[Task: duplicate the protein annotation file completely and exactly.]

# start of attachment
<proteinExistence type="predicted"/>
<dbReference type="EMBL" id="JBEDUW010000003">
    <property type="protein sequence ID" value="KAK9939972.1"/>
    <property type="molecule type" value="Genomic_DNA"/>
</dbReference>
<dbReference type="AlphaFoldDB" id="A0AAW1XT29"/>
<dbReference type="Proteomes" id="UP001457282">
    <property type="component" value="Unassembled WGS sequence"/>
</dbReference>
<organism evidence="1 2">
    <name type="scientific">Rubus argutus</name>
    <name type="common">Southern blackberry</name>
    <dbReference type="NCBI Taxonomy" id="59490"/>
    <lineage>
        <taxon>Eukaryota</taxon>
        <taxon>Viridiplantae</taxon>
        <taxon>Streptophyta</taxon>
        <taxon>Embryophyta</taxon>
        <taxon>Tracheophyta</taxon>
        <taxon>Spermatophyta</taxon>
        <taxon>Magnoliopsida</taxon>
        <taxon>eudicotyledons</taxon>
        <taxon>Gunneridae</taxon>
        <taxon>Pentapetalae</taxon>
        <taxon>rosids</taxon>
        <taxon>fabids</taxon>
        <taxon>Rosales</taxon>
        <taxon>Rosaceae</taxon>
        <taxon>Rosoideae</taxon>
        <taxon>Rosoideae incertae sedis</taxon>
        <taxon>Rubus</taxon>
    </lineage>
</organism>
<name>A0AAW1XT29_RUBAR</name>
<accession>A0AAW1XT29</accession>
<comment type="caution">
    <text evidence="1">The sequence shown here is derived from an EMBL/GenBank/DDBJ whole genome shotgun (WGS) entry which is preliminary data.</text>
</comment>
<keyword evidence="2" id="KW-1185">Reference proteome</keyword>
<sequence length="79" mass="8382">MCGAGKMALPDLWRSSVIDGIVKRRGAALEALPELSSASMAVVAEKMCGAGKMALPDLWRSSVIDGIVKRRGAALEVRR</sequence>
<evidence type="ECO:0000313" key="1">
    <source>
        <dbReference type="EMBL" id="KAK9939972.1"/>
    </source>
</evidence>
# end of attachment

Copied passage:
<proteinExistence type="predicted"/>
<dbReference type="EMBL" id="JBEDUW010000003">
    <property type="protein sequence ID" value="KAK9939972.1"/>
    <property type="molecule type" value="Genomic_DNA"/>
</dbReference>
<dbReference type="AlphaFoldDB" id="A0AAW1XT29"/>
<dbReference type="Proteomes" id="UP001457282">
    <property type="component" value="Unassembled WGS sequence"/>
</dbReference>
<organism evidence="1 2">
    <name type="scientific">Rubus argutus</name>
    <name type="common">Southern blackberry</name>
    <dbReference type="NCBI Taxonomy" id="59490"/>
    <lineage>
        <taxon>Eukaryota</taxon>
        <taxon>Viridiplantae</taxon>
        <taxon>Streptophyta</taxon>
        <taxon>Embryophyta</taxon>
        <taxon>Tracheophyta</taxon>
        <taxon>Spermatophyta</taxon>
        <taxon>Magnoliopsida</taxon>
        <taxon>eudicotyledons</taxon>
        <taxon>Gunneridae</taxon>
        <taxon>Pentapetalae</taxon>
        <taxon>rosids</taxon>
        <taxon>fabids</taxon>
        <taxon>Rosales</taxon>
        <taxon>Rosaceae</taxon>
        <taxon>Rosoideae</taxon>
        <taxon>Rosoideae incertae sedis</taxon>
        <taxon>Rubus</taxon>
    </lineage>
</organism>
<name>A0AAW1XT29_RUBAR</name>
<accession>A0AAW1XT29</accession>
<comment type="caution">
    <text evidence="1">The sequence shown here is derived from an EMBL/GenBank/DDBJ whole genome shotgun (WGS) entry which is preliminary data.</text>
</comment>
<keyword evidence="2" id="KW-1185">Reference proteome</keyword>
<sequence length="79" mass="8382">MCGAGKMALPDLWRSSVIDGIVKRRGAALEALPELSSASMAVVAEKMCGAGKMALPDLWRSSVIDGIVKRRGAALEVRR</sequence>
<evidence type="ECO:0000313" key="1">
    <source>
        <dbReference type="EMBL" id="KAK9939972.1"/>
    </source>
</evidence>